Back then, people depended on natural barriers and rough estimates to establish borders between farms. Corgis would serve two purposes here. First, they would keep their cattle inside their respective space by nipping at their heels.

Second, they would do the same to other people’s cattle to drive them away from their owner’s space. Since the space was big, owners often relied on whistling as a way of recalling their Corgi.

The fun part? They can still herd after 3000 years! Here’s a fun video displaying just how good they are at herding:

#2: Herding can be risky for Corgis too

Although herding is a fantastic way to exercise your Corgi, there are limits to this. Corgi legs are small and usually unable to support their height evenly on non-flat ground.

As such, owners are encouraged to only let their Corgis herd for 30 minutes to 1 hour at a time. Corgis should also only sprint and take regular breaks during the herding.

Bear in mind also that they’re vulnerable to certain bone conditions like hip dysplasia due to their physiology. As such, take your Corgi for yearly checkups and be vigilant.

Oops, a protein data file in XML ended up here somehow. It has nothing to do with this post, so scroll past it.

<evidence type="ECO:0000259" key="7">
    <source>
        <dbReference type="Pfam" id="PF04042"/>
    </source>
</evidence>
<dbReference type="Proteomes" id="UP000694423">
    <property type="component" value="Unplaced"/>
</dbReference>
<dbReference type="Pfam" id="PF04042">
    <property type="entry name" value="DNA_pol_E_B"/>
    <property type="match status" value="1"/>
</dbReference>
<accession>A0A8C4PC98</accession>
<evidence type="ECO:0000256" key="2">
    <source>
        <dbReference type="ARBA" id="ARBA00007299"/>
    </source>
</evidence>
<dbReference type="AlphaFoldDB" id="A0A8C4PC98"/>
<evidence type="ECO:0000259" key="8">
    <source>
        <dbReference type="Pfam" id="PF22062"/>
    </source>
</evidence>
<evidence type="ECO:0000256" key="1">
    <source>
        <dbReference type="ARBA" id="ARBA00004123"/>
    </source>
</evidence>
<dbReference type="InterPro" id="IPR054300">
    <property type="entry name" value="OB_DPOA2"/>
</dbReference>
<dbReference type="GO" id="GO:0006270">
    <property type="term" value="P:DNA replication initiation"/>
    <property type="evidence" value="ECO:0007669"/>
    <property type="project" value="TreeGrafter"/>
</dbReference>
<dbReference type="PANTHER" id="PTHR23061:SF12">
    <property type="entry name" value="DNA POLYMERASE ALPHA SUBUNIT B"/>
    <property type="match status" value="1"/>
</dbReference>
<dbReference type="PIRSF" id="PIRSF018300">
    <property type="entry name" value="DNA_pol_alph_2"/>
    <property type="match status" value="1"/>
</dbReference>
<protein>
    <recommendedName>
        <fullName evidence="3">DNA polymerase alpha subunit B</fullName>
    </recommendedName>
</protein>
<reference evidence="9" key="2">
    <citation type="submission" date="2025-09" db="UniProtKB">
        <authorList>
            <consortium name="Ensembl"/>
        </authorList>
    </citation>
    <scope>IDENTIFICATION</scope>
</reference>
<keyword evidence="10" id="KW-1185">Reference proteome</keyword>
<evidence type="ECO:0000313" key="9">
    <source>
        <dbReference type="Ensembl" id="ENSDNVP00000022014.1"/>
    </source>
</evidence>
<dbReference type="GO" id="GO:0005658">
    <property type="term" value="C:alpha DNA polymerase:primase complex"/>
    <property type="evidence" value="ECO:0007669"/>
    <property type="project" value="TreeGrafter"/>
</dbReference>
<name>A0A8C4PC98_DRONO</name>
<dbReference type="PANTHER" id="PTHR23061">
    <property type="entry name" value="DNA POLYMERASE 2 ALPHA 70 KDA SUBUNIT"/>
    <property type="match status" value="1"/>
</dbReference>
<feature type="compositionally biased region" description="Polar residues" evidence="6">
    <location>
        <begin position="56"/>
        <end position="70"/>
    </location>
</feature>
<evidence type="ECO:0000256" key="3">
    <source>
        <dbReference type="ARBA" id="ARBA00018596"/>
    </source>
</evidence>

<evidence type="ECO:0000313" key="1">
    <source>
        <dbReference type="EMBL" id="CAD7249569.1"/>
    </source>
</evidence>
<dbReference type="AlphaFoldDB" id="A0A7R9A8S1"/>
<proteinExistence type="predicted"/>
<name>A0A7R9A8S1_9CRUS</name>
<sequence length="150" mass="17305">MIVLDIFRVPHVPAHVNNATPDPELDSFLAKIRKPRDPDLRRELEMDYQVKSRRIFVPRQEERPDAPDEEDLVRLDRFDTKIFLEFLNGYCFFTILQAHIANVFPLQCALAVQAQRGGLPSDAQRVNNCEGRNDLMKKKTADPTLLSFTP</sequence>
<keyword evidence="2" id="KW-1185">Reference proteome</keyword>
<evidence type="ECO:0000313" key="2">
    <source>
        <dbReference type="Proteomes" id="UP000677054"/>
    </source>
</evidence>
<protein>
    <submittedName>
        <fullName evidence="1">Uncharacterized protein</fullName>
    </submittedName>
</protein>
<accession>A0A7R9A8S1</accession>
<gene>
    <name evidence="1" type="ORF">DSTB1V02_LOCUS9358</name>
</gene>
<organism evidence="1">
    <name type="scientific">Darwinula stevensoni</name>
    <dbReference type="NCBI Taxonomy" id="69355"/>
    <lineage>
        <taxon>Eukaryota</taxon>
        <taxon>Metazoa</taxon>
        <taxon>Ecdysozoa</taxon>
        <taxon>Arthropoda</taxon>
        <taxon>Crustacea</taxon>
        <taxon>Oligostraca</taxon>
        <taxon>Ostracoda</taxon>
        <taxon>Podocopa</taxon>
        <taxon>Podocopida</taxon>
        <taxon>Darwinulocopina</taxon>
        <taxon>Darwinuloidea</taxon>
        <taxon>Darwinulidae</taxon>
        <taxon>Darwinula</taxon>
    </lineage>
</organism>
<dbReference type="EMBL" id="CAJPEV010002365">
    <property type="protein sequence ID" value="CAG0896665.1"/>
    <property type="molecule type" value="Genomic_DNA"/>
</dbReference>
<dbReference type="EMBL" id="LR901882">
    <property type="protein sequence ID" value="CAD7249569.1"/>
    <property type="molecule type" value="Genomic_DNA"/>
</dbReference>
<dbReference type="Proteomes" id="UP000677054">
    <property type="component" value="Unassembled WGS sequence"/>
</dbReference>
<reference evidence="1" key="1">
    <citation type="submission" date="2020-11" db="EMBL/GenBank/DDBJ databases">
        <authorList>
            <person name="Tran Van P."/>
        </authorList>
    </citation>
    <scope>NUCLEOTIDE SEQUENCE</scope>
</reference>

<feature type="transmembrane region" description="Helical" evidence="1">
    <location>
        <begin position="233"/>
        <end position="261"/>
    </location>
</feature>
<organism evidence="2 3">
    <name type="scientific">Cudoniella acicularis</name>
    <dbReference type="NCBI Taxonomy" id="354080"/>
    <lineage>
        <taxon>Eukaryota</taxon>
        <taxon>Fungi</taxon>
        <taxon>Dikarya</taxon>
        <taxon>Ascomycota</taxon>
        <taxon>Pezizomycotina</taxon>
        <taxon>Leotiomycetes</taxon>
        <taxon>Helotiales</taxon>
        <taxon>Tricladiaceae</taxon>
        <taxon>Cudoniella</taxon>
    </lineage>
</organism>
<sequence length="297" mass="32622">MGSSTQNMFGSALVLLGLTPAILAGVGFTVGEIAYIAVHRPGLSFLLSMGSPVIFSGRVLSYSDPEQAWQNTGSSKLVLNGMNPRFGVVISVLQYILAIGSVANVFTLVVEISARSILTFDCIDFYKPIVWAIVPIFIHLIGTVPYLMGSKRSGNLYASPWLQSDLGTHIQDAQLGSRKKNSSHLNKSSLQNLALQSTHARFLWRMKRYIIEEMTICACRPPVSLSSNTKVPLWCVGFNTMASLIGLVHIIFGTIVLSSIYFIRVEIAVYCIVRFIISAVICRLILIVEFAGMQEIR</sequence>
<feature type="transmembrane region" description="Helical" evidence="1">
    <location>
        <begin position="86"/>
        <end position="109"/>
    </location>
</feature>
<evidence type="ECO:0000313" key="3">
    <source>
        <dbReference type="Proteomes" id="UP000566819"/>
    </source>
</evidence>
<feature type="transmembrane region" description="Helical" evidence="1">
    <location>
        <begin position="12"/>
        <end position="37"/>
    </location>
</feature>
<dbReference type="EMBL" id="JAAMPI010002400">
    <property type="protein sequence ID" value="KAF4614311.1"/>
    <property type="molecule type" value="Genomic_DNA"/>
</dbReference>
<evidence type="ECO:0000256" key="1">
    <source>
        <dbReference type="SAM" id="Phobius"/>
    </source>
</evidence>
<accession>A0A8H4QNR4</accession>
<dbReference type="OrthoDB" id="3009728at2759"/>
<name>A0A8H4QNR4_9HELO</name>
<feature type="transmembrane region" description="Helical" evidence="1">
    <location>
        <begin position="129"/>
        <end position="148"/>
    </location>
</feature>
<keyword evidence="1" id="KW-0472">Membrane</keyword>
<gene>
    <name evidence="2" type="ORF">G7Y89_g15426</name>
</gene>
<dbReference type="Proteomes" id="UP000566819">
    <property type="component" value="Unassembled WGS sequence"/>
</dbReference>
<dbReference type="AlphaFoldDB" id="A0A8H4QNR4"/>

Note: Tip #4 lists in great detail what these conditions are and how you can deal with them. Head over there to find out how to help your pet!

#3: Only one person on earth can outrun them right now

When herding, you need speed to keep up with farm animals. On average, human beings are able to run at only 15 mph (24 kph). Most farm animals that can run on all fours will easily outpace a running human.

Thankfully, Corgis are much faster than us. The healthiest Corgis are able to run at 25 mph (40 kph). This means it takes a thunderbolt (or at least a professional sprinter named Usain Bolt (27 mph/43 kph) to overtake them.

With their speed and wits, Corgis will easily guide other animals as long as you give them proper and consistent exercise.


5 tips to help Corgis herd


#1: Help your Corgi get comfortable with other animals first

Like human beings, every animal has a language barrier with other species. As such, your Corgi might think your farm animals are about to attack despite them acting neutral. This causes a wide array of reactions.